Pruning masterclass

There are lots of shrubs and woody climbers that need pruning during the year. Roses and summer-flowering clematis should be pruned any time from late February to mid-March as well as winter and spring-flowering shrubs after they’ve finished flowering.

Rather than relying on the time of year to decide exactly when to prune, I look for signs of leaf bud break - a good indication that the plants have started into growth. After all, plants don’t have diaries, they depend on the weather and light levels!

After pruning, you should give the plants a feed with a slow-release or continuous-release granular fertiliser to give them the energy for strong regrowth and a fabulous display. I find that rose feeds are usually a good choice for all flowering shrubs and that’s what I give mine.


This is the time to carry out the main formative pruning of bush and climbing roses. Generally, the harder you prune the better the regrowth and the display of roses. Start by cutting out any thin, dead, diseased, damaged, rubbing or crossing stems and then prune back the remainder.

Hybrid teas: shorten last year’s strong shoots to 10-15cm (4-6in), weaker ones to two to three buds.

Floribundas: shorten strong shoots to 23-30cm (9-12in). Prune back less vigorous shoots more severely.

Climbers: cut back the main branches by about one-third and shorten side shoots to two to three buds.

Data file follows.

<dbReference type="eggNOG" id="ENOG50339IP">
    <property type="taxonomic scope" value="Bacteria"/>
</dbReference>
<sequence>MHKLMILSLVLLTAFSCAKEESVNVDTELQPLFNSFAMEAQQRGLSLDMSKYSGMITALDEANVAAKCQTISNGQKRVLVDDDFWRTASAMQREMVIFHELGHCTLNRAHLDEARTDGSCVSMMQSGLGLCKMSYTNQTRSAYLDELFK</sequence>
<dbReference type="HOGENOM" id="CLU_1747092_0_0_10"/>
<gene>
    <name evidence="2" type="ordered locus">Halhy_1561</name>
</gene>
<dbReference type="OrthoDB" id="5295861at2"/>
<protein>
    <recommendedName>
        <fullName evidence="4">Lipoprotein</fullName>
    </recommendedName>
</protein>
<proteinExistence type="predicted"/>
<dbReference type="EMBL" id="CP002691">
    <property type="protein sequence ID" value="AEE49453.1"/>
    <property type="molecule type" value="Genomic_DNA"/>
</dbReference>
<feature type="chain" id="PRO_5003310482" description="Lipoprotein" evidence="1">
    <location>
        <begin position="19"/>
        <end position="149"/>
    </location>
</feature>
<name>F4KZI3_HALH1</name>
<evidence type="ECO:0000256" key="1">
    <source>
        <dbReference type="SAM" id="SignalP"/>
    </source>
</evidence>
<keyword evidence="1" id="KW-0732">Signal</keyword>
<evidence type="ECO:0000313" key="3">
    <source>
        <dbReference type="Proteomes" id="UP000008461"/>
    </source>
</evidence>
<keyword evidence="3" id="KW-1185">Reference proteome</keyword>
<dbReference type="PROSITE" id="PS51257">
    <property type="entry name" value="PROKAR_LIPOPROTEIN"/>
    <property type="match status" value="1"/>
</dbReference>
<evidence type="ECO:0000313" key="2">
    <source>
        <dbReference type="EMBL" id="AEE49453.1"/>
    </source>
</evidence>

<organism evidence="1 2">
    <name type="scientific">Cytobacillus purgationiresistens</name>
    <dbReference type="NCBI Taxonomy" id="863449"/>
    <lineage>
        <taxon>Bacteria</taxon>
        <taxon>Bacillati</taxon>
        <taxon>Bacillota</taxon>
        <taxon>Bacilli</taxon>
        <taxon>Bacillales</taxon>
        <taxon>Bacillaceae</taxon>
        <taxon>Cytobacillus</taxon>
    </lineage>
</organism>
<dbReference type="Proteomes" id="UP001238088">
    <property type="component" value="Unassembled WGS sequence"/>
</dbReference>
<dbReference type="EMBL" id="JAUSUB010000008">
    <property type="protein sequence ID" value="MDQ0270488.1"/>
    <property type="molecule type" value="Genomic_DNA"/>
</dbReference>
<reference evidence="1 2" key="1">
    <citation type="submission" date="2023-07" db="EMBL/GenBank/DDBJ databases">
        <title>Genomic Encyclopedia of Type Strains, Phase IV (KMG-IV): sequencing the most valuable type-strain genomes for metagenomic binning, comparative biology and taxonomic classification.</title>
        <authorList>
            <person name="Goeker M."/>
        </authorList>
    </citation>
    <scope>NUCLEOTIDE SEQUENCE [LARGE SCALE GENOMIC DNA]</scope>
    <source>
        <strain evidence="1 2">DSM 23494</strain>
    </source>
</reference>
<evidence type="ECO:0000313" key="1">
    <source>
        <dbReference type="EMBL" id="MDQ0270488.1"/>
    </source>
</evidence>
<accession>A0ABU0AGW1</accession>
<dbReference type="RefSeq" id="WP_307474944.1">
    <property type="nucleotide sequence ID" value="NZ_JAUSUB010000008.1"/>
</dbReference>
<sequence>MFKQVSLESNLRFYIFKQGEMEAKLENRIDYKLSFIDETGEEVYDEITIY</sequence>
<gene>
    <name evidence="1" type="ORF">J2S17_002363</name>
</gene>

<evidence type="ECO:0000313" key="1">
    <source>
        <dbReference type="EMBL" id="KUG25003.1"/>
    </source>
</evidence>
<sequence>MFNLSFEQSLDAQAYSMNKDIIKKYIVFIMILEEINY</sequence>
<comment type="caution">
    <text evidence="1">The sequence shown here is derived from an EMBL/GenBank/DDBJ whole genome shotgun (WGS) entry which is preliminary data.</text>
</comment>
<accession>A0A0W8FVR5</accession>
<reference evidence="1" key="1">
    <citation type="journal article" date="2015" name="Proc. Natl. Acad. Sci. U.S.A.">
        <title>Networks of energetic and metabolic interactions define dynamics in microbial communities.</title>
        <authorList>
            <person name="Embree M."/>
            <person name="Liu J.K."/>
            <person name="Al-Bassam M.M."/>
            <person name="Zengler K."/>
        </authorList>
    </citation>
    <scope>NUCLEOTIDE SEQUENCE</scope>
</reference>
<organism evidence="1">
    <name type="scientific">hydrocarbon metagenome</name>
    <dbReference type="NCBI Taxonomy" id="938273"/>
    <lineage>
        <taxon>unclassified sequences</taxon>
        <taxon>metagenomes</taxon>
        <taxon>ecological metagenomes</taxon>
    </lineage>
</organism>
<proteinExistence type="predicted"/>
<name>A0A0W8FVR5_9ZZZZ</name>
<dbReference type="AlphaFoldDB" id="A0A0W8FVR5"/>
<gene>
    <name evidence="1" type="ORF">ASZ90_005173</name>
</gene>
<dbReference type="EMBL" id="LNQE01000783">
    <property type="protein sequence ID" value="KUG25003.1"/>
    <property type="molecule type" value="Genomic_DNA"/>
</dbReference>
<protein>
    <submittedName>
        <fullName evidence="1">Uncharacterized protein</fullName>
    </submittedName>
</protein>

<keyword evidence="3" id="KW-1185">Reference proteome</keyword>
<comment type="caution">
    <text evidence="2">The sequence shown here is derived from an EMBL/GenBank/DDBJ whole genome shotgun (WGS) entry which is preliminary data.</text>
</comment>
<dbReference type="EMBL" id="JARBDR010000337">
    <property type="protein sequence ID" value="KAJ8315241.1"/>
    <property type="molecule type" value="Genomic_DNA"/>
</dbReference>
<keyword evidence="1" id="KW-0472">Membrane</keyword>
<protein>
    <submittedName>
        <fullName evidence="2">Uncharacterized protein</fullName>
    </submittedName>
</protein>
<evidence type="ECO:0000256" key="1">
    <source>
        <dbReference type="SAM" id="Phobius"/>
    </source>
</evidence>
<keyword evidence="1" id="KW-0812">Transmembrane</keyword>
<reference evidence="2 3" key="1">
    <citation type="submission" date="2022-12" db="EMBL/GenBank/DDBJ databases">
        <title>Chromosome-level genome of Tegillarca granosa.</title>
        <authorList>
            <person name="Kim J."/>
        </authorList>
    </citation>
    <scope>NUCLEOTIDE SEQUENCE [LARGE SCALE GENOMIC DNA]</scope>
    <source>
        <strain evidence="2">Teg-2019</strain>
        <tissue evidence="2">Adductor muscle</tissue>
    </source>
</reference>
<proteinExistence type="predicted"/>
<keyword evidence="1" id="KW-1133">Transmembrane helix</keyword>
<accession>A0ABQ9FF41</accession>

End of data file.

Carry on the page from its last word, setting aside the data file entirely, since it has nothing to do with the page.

Summer-flowering clematis

Those varieties that start flowering in May and June (Group 2 varieties) should be cut back by around half to two-thirds, just above a bud. Those that start flowering in July or later (Group 3) need harder pruning, cutting them back to a bud roughly 30-45cm (12-18in) above ground level, or you could cut back half the stems in this way and prune the remaining half less severely; this produces flowers over a greater area and at different times.

Don’t prune the spring-flowering species, such as C. alpina, C. macropetala and C. montana - which is left until after they’ve finished flowering - as you’ll be cutting off the flowering growth and flower buds and won’t get a display this year!

Winter and spring-flowering shrubs

These shrubs can be pruned immediately after flowering, removing the flowering growth and thinning out up to one in three of the oldest stems. Winter-flowering heathers benefit from trimming back as soon as they finish flowering. You don’t have to be too fussy and can use a pair of hedge shears. Simply cut back the flowered stems plus about 2.5cm (1in) of the leafy growth below these stems. This not only ensures compact, bushy plants but also improves flowering. Trimming should be done annually because heathers do not reshoot from old, woody growth.

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